To examine whether an integrated developmental intervention for mothers and their premature infants results in lower levels of healthcare utilization (HCU) between hospital discharge and 6-week corrected age (CA).
Prospective randomized clinical trial.
Two community hospital neonatal intensive care units.
Sample included (N = 145) otherwise healthy infants, 29- to 34-week gestational age at birth, whose mothers reported at least two of 10 social-environmental risk factors, for example, poverty, minority status.
The Impacts of Hospital-Home Transition: Optimizing Prematures’ Environment (H-HOPE) was tested. The intervention included infant remediation using a multisensory approach; and maternal redefinition and re-education using maternal participatory guidance. Maternal report of infant HCU after hospital discharge is measured at 6-week CA. t-Tests and multivariable log-binomial regression models (α = .05) were used to estimate the effect of the intervention on HCU.
At 6-week CA, H-HOPE infants had a significantly lower number of healthcare visits than control infants (H-HOPE mean = 3.3, SD = 1.42, n = 68 vs. control mean = 3.8, SD = 1.41, n = 77). H-HOPE infants were significantly less likely to have visited a provider for an illness than control infants (30.9% vs. 46.8%, respectively). After controlling for maternal and infant factors, mothers in the H-HOPE group were 35% less likely to have taken their infants to one or more acute care visits by 6-week CA compared to control group mothers (adjusted prevalence ratio = 0.65, 95% CI 0.43-0.98, p = .04).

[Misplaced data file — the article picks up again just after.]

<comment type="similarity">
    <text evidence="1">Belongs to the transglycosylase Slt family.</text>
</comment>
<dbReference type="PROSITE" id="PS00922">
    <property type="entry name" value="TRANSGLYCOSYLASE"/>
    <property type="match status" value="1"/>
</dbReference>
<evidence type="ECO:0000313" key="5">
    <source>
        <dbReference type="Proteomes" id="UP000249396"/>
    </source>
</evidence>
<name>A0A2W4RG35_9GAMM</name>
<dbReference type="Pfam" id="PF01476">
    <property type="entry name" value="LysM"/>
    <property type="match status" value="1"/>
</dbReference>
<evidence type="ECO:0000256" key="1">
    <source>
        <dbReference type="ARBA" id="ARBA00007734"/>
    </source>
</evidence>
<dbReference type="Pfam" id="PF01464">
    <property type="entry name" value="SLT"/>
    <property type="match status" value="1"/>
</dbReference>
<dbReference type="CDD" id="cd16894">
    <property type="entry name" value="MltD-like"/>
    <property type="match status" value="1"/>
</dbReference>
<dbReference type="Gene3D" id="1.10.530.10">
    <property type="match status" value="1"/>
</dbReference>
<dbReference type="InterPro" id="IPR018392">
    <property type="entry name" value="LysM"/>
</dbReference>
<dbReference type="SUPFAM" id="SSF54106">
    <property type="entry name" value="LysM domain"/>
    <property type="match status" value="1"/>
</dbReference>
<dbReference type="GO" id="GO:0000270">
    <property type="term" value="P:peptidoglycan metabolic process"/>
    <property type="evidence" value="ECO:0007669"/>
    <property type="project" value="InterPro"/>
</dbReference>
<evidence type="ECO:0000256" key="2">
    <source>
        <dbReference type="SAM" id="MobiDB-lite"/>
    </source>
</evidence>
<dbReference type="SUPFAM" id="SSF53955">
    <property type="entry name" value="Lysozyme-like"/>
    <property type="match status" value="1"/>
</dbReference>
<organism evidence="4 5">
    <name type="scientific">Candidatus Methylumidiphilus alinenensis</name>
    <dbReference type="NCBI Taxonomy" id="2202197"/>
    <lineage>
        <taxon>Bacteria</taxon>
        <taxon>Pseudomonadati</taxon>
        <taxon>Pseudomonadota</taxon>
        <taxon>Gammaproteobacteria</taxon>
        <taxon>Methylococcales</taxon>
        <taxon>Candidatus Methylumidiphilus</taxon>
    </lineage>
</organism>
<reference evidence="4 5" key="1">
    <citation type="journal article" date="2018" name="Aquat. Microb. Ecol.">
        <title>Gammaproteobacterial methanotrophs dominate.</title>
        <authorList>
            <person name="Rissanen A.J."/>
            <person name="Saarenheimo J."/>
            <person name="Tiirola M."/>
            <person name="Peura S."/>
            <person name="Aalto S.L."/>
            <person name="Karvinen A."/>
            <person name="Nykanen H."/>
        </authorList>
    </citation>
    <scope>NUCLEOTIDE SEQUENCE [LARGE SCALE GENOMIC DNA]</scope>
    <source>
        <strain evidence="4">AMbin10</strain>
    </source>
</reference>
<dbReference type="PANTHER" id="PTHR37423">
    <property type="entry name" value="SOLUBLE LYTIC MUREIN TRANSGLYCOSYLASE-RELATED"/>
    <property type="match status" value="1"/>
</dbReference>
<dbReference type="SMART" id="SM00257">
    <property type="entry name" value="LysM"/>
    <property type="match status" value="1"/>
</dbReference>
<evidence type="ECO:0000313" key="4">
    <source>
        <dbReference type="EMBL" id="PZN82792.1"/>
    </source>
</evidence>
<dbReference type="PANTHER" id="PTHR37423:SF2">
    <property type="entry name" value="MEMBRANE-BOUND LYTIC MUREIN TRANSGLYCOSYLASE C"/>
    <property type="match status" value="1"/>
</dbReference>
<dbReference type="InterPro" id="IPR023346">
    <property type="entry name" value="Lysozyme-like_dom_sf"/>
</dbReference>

Conclusion/Implications for Nursing Practice
H-HOPE infants were less likely to see a provider for an illness between hospital discharge and 6-week CA. Costs of care for subsequent illness among preterm infants may be reduced as a result.